Preserving Arran's coastline leads to top environment award for local campaigner
The founder of a tiny Scottish conservation charity has won the world’s most prestigious environmental award, it has been announced.
Sea diver Howard Wood will receive the Goldman Environmental Prize at a ceremony in San Francisco today (20 April) in recognition for his work preserving the seabed around the Isle of Arran.
For over 20 years Wood, alongside his charity, Community of Arran Seabed Trust (Coast), has worked tirelessly to protect the island's marine environment and allow it to recover.
The trust established the country's first no take zone, which prohibits fishing in part of the island's Lamlash Bay.
He said: “I am delighted with the award. This is global recognition for everything the community of marine volunteers on Arran have been working on for so long.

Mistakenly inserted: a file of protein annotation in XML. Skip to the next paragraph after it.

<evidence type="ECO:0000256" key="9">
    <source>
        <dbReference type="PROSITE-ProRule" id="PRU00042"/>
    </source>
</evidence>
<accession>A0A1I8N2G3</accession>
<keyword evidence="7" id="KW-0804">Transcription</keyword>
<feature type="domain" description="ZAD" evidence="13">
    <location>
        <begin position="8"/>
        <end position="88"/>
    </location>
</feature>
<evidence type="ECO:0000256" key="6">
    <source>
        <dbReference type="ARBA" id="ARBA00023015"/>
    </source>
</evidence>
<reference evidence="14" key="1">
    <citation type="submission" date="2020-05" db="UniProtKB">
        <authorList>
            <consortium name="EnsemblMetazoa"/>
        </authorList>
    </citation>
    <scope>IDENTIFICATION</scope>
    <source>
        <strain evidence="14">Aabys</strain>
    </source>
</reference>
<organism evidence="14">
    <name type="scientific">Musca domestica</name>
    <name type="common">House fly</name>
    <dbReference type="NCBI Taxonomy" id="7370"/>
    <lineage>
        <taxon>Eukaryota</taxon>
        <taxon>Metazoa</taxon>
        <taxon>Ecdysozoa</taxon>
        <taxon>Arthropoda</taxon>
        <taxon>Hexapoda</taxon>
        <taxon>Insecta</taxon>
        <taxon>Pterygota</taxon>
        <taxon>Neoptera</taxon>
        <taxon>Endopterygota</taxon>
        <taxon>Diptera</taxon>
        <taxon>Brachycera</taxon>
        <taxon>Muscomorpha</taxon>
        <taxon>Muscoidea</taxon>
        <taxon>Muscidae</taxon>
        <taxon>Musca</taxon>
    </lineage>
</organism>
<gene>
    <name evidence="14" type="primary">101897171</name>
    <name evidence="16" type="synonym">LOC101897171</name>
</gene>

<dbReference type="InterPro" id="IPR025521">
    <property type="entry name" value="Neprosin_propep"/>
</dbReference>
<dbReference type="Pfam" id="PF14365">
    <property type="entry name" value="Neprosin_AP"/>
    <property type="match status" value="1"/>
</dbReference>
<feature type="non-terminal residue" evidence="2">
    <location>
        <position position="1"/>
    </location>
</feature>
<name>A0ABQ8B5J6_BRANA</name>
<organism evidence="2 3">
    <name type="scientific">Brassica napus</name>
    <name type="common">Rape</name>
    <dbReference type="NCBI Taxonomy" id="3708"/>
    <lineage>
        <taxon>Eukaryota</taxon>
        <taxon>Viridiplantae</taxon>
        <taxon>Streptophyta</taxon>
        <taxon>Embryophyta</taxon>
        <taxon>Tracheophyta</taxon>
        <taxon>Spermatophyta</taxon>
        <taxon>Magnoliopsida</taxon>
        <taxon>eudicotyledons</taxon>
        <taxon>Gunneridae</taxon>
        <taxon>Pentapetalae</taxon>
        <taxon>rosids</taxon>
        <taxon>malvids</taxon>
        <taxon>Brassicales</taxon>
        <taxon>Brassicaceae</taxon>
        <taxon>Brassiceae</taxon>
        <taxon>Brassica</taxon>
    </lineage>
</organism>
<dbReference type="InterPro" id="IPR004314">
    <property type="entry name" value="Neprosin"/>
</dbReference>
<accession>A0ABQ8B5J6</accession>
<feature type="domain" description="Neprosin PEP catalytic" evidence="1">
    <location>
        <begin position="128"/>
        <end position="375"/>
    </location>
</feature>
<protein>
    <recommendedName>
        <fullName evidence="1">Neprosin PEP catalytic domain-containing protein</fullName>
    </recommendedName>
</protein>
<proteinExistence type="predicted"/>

"The work of Coast goes back to before 1995, when we could see that the seabed around Arran was being basically dredged away.
"We wanted to have a trial area to find out what happens when you close a small area to all fishing.
"It took us years to get there, but we did get there in 2008."
Sustainable fishing methods such as creeling, hand diving for scallops and angling are being promoted and the organisation led a successful campaign to establish one of Scotland's first marine protected areas (MPAs) in the area around Arran.
Coast is now launching an online petition urging Scottish policy makers to end dredging and bottom trawling in marine protected areas.
Wood added: “The Scottish Government has a duty to manage the marine environment as a public asset, for now and for the future and to give local communities a real say in management.
“Convincing the Scottish Government of the need for Scotland’s first ever no take zone (NTZ) and following this with a designated Marine Protected Area has been a huge achievement.
“The NTZ is already recovering and the MPA will help to restore marine species and important fish nursery habitats.”
The Scottish government is due to announce its proposals for the management of MPAs in Scotland this summer.
Wood is one of six winners of this year's Goldman Environmental Prize, who are drawn from Kenya, Myanmar, Haiti, Canada, Honduras and Scotland.